Wealth Managed - 13 April 2016

By David Lane - April 14, 2016

Global growth expectations have once again been downgraded in the IMF April 2016 World Economic Outlook.

Although the growth outlook for Australia has been cut by 0.4% to 2.5%, our GDP growth is still one of highest of the advanced nations outside of Asia.  In spite of the recent concern over China’s growth, IMF has increased the expectation for Chinese growth

In the Outlook report, IMF stated:

“Global recovery continues, but at an ever-slowing and increasingly fragile pace. The months since the last World Economic Outlook have seen a renewed episode of global asset market volatility, some loss of growth momentum in the advanced economies, and continuing headwinds for emerging market economies and lower-income countries. In addition, several stresses of non-economic origin threaten economic activity. Not only do these developments lead us to a further broad-based reduction in our baseline projections for economic growth in 2016 and 2017; they also suggest that possible non-baseline outcomes are at the same time less favorable and more likely.”

The IMF also cited the threat that persistent slow growth has on the global economy, warning that it has the potential to further reduce output, consumption and investment.  They warned that consecutive downgrades of future economic prospects “carry the risk of a world economy that reaches stalling speed and falls into widespread secular stagnation.”

In spite of the sanguine commentary, IMF expects that the global economy will grow at 3.2% in 2016, with India leading the way with GDP growth of 7.5%.  Interestingly, the growth expectation for China has increased by 0.2% to 6.5% in 2016 and 6.2% in 2017.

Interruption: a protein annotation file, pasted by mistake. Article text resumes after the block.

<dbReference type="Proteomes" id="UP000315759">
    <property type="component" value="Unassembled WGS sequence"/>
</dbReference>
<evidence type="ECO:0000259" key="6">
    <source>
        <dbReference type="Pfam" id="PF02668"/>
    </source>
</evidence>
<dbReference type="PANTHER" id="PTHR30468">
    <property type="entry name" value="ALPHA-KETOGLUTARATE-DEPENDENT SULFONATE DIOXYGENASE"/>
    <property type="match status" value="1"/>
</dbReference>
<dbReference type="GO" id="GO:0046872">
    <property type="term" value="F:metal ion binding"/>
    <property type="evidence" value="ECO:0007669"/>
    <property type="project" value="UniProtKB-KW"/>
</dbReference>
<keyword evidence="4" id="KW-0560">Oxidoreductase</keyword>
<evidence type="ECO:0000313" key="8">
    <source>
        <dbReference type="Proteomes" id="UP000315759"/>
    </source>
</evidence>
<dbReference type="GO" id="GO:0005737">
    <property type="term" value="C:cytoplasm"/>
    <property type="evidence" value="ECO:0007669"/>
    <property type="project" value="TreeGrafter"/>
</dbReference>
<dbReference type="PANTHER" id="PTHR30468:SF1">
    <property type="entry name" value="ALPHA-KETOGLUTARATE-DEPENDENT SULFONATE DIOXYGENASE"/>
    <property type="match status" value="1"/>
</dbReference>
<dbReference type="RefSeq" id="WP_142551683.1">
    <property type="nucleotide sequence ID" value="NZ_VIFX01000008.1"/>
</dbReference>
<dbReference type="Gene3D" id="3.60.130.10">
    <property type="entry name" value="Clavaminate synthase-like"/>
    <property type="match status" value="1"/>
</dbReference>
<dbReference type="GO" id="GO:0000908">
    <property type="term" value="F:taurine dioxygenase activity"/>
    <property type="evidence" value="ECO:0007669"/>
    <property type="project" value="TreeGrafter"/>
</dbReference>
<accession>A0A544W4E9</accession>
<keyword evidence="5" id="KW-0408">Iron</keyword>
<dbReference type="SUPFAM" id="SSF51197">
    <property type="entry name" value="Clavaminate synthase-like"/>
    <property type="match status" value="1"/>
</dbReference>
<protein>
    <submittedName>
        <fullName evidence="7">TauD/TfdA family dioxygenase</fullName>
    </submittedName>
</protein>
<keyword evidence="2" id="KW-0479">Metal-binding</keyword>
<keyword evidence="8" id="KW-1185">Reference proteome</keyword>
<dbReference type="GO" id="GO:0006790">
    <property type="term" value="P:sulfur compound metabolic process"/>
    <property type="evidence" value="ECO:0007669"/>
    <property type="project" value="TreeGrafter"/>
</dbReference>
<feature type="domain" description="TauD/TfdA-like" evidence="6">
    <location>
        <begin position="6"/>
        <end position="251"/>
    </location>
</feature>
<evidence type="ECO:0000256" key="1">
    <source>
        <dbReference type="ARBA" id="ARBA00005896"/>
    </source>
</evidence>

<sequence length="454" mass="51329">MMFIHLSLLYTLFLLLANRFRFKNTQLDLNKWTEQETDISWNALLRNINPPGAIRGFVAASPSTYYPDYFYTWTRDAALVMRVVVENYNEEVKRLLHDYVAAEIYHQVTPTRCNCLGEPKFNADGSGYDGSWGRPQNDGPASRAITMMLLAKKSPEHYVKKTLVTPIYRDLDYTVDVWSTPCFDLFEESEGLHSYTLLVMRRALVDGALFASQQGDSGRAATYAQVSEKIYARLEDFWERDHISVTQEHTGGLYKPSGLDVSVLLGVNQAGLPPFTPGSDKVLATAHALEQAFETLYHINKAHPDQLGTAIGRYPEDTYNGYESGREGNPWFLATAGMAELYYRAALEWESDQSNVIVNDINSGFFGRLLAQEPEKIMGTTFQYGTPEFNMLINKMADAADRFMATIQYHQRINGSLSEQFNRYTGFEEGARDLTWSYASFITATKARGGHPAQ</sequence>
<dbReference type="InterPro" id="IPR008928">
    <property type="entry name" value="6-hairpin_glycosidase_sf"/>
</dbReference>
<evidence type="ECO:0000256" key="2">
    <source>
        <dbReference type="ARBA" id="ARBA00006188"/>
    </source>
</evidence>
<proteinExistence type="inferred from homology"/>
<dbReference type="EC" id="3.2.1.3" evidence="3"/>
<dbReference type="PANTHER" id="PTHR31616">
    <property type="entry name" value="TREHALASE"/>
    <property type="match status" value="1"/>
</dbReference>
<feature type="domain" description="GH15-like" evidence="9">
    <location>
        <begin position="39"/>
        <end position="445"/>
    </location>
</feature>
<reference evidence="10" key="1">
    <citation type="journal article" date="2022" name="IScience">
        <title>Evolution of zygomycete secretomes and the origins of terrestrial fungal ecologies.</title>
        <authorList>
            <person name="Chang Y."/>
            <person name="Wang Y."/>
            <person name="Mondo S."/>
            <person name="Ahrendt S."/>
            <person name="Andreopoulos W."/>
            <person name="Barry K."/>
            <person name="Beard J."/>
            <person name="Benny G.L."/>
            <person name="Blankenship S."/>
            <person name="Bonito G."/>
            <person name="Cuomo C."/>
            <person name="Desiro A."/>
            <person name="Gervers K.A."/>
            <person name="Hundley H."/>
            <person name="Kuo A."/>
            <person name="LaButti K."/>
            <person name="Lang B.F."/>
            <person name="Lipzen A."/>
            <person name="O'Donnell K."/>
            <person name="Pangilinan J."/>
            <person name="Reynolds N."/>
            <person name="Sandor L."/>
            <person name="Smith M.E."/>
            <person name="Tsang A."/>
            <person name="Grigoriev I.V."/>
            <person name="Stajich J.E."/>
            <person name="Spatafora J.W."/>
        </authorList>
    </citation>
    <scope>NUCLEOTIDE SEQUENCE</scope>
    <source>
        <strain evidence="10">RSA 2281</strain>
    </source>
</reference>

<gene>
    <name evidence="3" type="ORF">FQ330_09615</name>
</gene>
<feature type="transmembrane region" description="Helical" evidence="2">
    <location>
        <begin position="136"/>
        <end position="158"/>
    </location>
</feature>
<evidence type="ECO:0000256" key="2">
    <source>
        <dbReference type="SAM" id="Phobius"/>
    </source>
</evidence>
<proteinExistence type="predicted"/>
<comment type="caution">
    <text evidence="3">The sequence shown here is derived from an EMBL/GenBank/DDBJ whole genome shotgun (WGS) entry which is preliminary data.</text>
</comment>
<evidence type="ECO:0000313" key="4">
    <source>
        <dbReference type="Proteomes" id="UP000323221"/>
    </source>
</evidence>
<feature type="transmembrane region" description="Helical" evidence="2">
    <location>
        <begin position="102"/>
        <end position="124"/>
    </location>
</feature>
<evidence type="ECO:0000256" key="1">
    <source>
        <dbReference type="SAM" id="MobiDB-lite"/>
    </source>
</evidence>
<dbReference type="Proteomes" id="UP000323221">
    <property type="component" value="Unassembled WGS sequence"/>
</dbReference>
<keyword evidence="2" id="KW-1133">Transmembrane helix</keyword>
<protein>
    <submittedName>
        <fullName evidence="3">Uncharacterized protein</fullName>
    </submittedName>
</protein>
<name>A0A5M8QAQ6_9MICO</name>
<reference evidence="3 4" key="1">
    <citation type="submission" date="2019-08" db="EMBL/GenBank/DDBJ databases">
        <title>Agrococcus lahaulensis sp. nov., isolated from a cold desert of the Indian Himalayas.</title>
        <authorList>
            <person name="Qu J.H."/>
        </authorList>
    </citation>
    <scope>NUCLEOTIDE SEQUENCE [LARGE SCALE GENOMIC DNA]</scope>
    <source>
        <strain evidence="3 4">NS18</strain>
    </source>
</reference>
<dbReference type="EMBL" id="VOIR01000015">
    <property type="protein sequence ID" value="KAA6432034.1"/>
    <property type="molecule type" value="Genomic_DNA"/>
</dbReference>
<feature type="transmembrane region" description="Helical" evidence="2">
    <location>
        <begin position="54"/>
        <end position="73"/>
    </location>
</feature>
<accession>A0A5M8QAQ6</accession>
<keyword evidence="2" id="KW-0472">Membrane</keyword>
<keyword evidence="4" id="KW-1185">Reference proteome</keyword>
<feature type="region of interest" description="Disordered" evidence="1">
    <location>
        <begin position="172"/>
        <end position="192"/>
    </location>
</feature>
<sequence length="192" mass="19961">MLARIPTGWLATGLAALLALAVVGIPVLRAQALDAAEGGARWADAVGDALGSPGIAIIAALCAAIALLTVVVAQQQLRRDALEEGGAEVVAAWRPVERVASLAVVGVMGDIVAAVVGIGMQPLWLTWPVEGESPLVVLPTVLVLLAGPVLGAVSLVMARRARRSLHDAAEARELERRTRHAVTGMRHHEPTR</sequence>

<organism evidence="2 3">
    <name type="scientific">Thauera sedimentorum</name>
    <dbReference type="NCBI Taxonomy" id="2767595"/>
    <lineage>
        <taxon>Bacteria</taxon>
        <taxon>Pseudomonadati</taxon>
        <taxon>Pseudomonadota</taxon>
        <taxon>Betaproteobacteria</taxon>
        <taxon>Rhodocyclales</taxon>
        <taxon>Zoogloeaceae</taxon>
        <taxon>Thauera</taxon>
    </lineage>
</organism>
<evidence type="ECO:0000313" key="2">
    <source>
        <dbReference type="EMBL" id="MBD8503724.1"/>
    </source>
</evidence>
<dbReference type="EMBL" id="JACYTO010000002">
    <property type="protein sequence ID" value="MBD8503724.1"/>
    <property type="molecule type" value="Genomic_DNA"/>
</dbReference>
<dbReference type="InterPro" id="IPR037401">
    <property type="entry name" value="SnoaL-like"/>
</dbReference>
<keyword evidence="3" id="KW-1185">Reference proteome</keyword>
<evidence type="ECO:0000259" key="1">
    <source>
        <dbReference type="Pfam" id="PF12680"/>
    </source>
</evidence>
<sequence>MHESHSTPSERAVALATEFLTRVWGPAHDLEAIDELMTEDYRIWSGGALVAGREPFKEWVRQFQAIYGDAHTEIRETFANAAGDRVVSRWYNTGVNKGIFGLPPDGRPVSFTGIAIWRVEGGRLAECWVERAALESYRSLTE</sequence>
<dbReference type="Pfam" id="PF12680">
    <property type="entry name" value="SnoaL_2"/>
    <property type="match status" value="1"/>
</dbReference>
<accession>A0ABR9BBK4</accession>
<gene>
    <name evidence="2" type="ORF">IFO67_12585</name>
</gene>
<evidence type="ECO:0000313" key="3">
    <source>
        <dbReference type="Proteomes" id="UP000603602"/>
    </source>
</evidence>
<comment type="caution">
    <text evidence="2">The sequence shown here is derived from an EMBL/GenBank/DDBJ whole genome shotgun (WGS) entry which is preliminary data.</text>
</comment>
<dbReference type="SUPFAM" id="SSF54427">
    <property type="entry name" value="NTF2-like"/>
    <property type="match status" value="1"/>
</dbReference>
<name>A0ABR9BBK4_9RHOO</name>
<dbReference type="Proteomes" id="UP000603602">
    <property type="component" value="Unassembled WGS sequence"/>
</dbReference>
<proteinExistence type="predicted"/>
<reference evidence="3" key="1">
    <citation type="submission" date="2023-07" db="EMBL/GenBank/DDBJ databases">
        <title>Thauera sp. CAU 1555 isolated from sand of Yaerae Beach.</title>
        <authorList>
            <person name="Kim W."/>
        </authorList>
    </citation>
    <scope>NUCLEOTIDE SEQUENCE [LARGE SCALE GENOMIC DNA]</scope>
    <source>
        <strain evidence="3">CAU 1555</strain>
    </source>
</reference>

The IMF’s latest views are more negative than the consensus view of the world economic growth, as sourced from Bloomberg consensus data:

Economic News

  • The largest data leak in history of 11.5 million files from the database of the world’s fourth largest offshore legal firm, Mossack Fonseca, was duly christened the Panama Papers.  
  • In the US the non-manufacturing ISM beat market expectations, rising 1.1pts to 54.5 in March – the best reading since December.  Any reading over 50 is expansionary.  Less positively, the employment index only managed a 0.6pt improvement to 50.3, leaving it well below the levels seen in the closing months of 2015 and suggestive of an impending slowdown in employment growth (albeit still growing).
  • The RBA announced its decision to retain its cash rate at 2%. Of noteworthy in the accompanying statement, “Over the period ahead, new information should allow the Board to assess the outlook for inflation and whether the improvement in labour market conditions evident last year is continuing. Continued low inflation would provide scope for easier policy, should that be appropriate to lend support to demand". This reinforces the message conveyed in the March meeting; the evolution of the RBA’s policy will be centred on the performance of the labour market. 
  • Australia's trade deficit unexpectedly widened to $3.4 billion in February, continuing a trend of deterioration that has been in place for two years. Whilst iron ore exports rose in the month (consistent with higher spot prices) there was relatively broad weakness among other export categories.  According to the Australian Bureau of Statistics (ABS), goods and services exports fell by 1% to $25 billion.